>>>> confirmed where we have features with two passing “independent”
>>>> “implementations” and also provides good evidence of implementation
>>>> experience across most of the EME specification. This leads us to believe
>>>> that we already have sufficient implementation experience
>>>> <http://www.w3.org/2015/Process-20150901/#implementation-experience>
>>>> as required by the W3C Process document.
>>>> Some brief points on our current testing status as of Monday, 10/17:
>>>> We’ve largely completed a test suite of 306 subtests and currently have 2
>>>> independent implementations passing all but 68 tests (78% pass rate).
>>>> 42 of these 68 failures (14% of the full test suite) are related to
>>>> incorrect implementation error handling based on recent specification
>>>> changes that aligned EME with current error handling norms. These
>>>> failures really should be considered as implementation bugs and should not
>>>> block progress of the specification within W3C.  That leaves only 26
>>>> non-passing tests (a 91% pass rate) as of Monday, and test results will
>>>> improve with fixes being checked in this week.  In other words, our
>>>> current test suite results are actually quite good.
>>>> *Our Proposal:*
>>>> We would like to adopt a plan that does NOT republish an EME Candidate
>>>> Recommendation with additional “at risk” features.  To do that, we propose:
>>>> 1.       EME be considered substantially proven by broad
>>>> implementation experience in commercial use on sites like Netflix, YouTube
>>>> and Amazon.  This is permitted via the “judgement level” of the “Model CR
>>>> Exit Criteria (Public Permissive version 3)” referenced in the EME
>>>> Candidate Recommendation.
>>>> 2.       The recent experience with the EME test suite supports that
>>>> the EME spec is implementable, most specifically on “*temporary”*
>>>> sessions that exercise most core features of the spec.  “*Temporary”*
>>>> sessions are the primary EME session type that has been broadly tested
>>>> commercially via user agents and commercial site implementations.
>>>> 3.       We believe that the “*persistent-license”* sessions feature
>>>> further builds on the base feature set already proven by experience for “
>>>> *temporary”* sessions.  “*Persistent-license”* sessions add
>>>> requirements for saving, re-using and destroying licenses persisted on a
>>>> client device so that they are available for offline playback (e.g. through
>>>> web apps).  Although we don’t yet have *two* passing independent
>>>> implementations, the “*persistent-license”* sessions feature is an
>>>> optional extension to the core EME mechanisms and should be judged to be
>>>> proven by implementation experience to date including experience from*
>>>> “temporary”* sessions.
>>>> 4.       This leaves the “at risk” features already identified in the
>>>> current EME Candidate Recommendation:  “*persistent-usage-record”*
>>>> (optional) and “*readyState”* changes when an EME implementation is
>>>> waiting for a key. We do not need to return to Candidate Recommendation to
>>>> remove either of these “at risk” features.
>>>> a.       *“Persistent-usage-record”* passed a lengthy W3C TAG review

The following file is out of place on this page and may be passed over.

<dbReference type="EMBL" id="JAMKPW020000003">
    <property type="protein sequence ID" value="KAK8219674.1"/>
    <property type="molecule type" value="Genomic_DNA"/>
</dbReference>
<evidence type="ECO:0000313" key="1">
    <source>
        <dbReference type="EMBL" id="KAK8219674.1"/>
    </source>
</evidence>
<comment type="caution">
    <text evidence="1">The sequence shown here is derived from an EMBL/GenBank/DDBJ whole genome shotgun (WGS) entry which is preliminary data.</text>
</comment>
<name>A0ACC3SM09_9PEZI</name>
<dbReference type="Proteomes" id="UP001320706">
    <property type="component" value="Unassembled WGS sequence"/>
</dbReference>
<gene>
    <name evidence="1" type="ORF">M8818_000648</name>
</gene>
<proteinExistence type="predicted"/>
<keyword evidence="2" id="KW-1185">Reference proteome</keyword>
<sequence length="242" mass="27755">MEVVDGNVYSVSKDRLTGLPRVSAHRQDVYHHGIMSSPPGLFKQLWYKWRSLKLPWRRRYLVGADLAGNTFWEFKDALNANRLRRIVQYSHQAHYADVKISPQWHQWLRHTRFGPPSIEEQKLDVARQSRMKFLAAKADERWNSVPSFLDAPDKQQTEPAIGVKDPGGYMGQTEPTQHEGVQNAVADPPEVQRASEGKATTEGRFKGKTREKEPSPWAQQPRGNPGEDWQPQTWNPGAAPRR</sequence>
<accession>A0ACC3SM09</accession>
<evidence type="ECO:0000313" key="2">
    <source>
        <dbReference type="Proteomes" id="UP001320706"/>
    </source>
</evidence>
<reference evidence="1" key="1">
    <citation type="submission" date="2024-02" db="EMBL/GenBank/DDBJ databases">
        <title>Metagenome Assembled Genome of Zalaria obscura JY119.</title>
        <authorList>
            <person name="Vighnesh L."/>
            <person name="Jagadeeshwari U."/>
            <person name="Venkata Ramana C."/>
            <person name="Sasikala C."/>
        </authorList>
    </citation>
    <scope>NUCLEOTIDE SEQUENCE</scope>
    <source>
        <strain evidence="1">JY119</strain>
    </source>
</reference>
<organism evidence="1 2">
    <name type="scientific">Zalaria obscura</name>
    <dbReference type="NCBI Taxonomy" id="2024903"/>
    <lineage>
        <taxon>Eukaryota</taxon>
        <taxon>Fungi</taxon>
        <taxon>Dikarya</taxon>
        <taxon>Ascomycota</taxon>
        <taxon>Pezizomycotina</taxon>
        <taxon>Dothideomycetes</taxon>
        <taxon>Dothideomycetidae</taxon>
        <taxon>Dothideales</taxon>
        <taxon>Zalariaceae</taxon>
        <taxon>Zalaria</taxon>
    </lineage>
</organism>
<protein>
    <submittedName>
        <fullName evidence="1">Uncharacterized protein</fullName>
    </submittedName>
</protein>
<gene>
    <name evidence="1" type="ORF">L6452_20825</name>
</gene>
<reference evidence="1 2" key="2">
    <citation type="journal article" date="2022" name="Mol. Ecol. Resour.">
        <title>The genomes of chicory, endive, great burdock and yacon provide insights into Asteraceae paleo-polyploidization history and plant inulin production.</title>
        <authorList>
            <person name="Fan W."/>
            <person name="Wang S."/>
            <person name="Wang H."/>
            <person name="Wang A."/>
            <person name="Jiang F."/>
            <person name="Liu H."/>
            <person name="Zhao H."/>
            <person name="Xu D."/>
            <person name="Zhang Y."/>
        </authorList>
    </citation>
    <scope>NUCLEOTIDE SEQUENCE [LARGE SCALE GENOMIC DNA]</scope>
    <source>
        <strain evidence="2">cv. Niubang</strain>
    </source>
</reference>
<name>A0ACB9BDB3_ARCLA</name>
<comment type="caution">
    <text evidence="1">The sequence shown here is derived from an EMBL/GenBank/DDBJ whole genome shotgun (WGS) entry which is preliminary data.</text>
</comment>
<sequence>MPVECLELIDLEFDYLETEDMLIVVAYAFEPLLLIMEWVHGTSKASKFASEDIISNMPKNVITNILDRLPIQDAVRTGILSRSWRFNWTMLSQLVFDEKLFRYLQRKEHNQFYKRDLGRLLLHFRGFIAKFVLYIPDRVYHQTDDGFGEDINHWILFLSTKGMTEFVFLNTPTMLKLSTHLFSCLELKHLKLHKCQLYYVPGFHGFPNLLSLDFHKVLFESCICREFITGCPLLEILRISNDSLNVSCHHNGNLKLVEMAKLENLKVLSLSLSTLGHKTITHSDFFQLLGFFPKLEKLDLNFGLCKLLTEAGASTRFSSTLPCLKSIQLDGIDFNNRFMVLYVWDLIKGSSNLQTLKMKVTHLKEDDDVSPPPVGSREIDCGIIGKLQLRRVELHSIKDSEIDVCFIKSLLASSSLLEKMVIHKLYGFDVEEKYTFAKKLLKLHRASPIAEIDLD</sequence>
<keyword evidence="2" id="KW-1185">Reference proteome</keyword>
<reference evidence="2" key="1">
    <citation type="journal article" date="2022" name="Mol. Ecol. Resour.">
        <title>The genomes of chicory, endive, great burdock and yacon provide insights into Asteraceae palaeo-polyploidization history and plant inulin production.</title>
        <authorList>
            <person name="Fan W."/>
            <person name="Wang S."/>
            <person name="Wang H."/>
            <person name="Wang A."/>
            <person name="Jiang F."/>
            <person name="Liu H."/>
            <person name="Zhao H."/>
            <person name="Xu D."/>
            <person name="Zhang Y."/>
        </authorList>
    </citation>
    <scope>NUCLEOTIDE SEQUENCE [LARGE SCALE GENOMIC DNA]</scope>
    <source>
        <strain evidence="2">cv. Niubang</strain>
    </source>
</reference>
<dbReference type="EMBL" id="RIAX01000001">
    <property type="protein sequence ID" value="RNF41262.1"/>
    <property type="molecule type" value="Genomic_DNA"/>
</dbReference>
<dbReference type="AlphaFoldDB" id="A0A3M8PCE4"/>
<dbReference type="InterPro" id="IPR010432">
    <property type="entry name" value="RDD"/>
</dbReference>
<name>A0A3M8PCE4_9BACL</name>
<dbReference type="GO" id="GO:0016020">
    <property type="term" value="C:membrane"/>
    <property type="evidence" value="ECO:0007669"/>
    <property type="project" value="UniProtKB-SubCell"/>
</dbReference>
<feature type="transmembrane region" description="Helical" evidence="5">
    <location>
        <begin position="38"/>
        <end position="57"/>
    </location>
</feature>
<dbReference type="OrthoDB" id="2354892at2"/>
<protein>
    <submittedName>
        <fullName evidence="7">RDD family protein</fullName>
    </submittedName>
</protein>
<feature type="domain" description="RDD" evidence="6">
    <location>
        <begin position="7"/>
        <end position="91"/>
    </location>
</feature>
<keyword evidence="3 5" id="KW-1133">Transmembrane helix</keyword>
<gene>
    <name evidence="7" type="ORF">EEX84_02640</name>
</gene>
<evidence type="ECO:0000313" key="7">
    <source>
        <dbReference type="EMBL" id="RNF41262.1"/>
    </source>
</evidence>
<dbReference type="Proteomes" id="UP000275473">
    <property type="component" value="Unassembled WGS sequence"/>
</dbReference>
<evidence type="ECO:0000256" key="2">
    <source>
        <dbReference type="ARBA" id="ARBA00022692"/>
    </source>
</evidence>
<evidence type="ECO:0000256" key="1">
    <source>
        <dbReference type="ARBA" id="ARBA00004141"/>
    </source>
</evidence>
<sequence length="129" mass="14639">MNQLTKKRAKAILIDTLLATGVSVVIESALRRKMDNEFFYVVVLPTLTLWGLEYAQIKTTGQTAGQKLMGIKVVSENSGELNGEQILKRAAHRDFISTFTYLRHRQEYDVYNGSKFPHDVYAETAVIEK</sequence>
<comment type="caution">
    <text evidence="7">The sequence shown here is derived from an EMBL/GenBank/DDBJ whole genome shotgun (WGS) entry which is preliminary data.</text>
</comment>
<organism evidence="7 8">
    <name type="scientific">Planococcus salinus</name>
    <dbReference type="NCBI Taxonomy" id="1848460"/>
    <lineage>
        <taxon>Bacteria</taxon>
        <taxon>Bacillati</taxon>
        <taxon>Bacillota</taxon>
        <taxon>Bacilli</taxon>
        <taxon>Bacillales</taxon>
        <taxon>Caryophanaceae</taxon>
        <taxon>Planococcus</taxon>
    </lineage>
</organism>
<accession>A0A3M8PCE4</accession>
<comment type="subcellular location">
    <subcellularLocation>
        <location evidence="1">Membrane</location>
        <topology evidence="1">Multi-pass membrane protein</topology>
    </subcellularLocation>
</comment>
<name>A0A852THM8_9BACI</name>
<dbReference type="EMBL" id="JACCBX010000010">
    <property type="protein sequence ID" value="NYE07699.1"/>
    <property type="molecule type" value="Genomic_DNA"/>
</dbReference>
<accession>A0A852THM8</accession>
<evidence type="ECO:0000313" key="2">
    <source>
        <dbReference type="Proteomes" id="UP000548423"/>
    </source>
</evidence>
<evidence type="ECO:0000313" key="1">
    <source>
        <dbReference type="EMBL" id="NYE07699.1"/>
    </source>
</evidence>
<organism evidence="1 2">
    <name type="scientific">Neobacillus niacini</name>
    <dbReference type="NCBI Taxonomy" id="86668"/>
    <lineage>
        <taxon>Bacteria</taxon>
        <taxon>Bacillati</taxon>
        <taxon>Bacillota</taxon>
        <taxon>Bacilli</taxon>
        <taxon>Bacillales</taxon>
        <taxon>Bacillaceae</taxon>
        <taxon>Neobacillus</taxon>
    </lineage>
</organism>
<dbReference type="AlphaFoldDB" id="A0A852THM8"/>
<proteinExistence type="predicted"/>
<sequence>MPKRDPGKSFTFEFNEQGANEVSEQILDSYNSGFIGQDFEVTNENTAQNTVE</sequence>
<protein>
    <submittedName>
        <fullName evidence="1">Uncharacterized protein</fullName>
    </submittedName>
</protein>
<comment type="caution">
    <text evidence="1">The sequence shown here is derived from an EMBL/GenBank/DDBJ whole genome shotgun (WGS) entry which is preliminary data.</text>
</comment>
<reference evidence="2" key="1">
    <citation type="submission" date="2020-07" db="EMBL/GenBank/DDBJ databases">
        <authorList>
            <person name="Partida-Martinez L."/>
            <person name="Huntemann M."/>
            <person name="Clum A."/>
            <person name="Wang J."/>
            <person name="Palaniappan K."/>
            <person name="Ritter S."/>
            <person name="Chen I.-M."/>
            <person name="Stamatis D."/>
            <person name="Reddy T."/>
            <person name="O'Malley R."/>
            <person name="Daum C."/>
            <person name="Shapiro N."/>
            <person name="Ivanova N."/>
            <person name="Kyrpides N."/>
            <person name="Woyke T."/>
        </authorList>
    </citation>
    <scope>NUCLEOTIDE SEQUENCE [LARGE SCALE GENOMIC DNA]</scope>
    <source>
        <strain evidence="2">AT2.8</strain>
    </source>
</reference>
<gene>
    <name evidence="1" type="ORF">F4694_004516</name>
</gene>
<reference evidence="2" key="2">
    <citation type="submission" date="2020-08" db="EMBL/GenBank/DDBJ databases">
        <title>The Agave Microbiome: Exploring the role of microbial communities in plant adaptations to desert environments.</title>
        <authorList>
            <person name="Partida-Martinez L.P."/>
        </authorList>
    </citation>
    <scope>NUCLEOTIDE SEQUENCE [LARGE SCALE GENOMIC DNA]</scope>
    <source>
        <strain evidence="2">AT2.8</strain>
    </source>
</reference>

>>>> process but we have substantially agreed as a group that this feature needs
>>>> additional implementation support to prove it out.  That proof is currently
>>>> lacking and does not appear likely to be available in the EME V1 timeframe
>>>> even if we published a new Candidate Recommendation.  If that is true then
>>>> we believe the “*persistent-usage-record”* feature should be moved out
>>>> of the EME V1 spec.  Depending on continued interest, it may move to a
>>>> separate spec for additional development and/or implementation support.
>>>> b.       The *“readyState”* feature is currently being discussed via
>>>> several recent Github issues.  It’s unclear currently whether it should be
>>>> included in EME V1 or not.  We do not believe we should republish a EME CR
>>>> with just this feature marked “at risk”.
>>>> A proposed implementation experience criteria consistent with the above
>>>> is:
>>>> 1.       Positive *interoperable* *implementation* experience with at
>>>> least two *independent* browser engines.
>>>> 2.       Support or commitment to support *compliant implementations*
>>>> by at least two *independent* browser vendors.
>>>> 3.       Positive, *but not necessarily fully passing*, results in our
>>>> test suite by at least one *implementation*.
>>>> *The Take Home Message:*
>>>> We want to propose that EME be published as a Proposed Recommendation
>>>> based on our current level of testing and implementation experience and
>>>> that we remove the “at risk” *persistent-usage-record* feature and
>>>> perhaps the *readyState* interaction portions (depending on
>>>> disposition of the related Github issues).  This would produce a highly
>>>> interoperable EME V1 Proposed Recommendation and the aspects moved out of
>>>> it would not be blocked from proceeding in an EME V2 or in a separate
>>>> specification.
>>>> We’d like to gain agreement on this proposal within the HME Working
>>>> Group and then propose it to the W3C Director as an alternate plan for
>>>> completing the WG’s work on the EME specification.
Received on Tuesday, 25 October 2016 01:16:55 UTC